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Collaboration enables transformation

Can the industry adopt more collaborative, viewer-centric approaches across linear, OTT and VOD services?

OTT, on-demand and TV Everywhere services are expanding the very definition of TV, creating a highly competitive and diverse media landscape which is helping to change consumer expectations forever.

Access to content anywhere, anytime and on any screen, is now a permanent fixture in our lives. We now have more content available at our fingertips than ever before. So why is it that we still feel unable to find anything to watch?

Ericsson ConsumerLab TV and Media research reveals that while average TV and video-viewing time has increased by 1.5 hours per week worldwide in the past four years, finding content to watch is still a huge frustration. In the US, the average viewer will spend 23 minutes every day trying to find something to watch on broadcast TV – equating to 1.3 years of their lifetime.

Consumers are facing the prospect of sifting through enormous libraries and catalogues of content. Is the “golden age of TV” just too much TV? As John Landgraf, chief executive of the US cable channel FX says, have we reached the “paradox of choice”?

Clearly this content discovery challenge is far from new – it is just becoming more acute.

Championing collaboration

Collaboration between organisations could be the key to solving this challenge. Last month, Sky and Virgin Media finalised a deal that will enable the two broadcasters to gain access to up to 30 million viewers in Britain and Ireland and deliver highly targeted ads by demographic and location. It is a timely decision.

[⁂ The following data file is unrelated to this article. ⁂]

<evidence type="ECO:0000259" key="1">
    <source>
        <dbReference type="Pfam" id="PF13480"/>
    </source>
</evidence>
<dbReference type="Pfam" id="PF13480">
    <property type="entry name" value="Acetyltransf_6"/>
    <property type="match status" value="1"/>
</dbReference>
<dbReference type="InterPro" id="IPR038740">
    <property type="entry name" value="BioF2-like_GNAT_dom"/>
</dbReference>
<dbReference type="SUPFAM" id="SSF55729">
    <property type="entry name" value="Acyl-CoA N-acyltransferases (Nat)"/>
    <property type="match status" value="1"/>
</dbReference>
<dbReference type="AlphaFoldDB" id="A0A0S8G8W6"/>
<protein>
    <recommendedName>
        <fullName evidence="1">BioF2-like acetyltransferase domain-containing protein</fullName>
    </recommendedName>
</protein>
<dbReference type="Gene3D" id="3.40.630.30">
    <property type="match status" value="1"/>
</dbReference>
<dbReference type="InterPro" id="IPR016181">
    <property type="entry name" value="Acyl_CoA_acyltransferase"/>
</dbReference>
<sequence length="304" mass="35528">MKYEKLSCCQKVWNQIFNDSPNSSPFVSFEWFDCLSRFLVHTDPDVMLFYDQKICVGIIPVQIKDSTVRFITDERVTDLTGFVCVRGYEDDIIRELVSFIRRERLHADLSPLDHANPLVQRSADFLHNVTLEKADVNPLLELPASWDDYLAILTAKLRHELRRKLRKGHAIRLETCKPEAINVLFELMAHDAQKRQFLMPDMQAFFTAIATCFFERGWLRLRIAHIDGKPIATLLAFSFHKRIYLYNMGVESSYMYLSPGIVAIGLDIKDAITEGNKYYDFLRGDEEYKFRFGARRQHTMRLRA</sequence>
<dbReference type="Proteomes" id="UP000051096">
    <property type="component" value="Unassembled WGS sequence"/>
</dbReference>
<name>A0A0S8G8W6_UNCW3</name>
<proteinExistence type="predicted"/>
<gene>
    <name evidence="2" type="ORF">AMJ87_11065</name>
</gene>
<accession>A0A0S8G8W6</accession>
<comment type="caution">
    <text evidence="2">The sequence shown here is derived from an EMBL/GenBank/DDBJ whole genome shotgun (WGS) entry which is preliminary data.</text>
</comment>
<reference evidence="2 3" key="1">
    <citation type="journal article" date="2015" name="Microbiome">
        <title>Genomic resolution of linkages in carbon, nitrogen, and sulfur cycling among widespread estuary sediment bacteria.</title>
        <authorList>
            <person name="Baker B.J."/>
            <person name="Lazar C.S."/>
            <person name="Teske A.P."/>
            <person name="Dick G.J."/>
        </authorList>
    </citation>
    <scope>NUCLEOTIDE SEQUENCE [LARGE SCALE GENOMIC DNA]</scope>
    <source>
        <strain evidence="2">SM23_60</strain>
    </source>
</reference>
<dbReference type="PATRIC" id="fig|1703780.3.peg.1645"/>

A recent PwC report shows that while internet advertising in the UK is set to grow at a compound annual growth rate (CAGR) of 8.2 percent between 2016 and 2021 (reaching £14.1 billion by the end of that period), TV advertising is set to grow at a CAGR of 15.1 percent in the same time – but will be worth just £455 million by 2021.

By accurately measuring the way consumers choose their content, advertisers have more opportunities to target specific audiences and prioritise their likes and dislikes. There’s a mutual benefit for broadcasters too, in combatting the tyranny of channel hopping during breaks.

So, is this the kind of collaboration that we, as an industry, should all take heed of? Can we also replicate and adopt more collaborative, viewer-centric approaches across linear, OTT and VOD services? Can we develop truly cross platform recommendation and discovery solutions that reach beyond our walled gardens?

By leveraging smarter analytics and data, the media industry has the tools and the potential to address the content discovery challenge together, and through a better understanding of consumer preferences, there is an opportunity to secure loyalty and increase overall viewership. Collaborative deals such as Sky and Virgin Media are more than just exploratory – they are deeply pragmatic.

The potential rewards for all are clear; greater numbers of viewers, larger revenue potential and ultimately, a more satisfying experience for viewers.

Smart data driven intelligence, enabled through an extensive mixture of metadata, analytics and advanced algorithms, is helping not only to change the way media players connect with consumers, but also the way they connect and adapt to consumers’ experiences, preferences and viewing behaviour.

As an industry, we must embrace the possibility of collaboration and draw upon more open, innovative and faster technologies that will provide the capabilities and opportunities to compete and grow. We believe that collaboration is the key to unlocking and realising the true potential of the industry end-to-end; that’s one of the reasons why we decided to establish our open ecosystem of content discovery partners.

By better understanding the consumer and breaking down our individual walled gardens, our industry can make dramatic strides in improving the overall user experience and developing a truly personalised experience.

By Georg Mueller-Loeffelholz, head of data services, Ericsson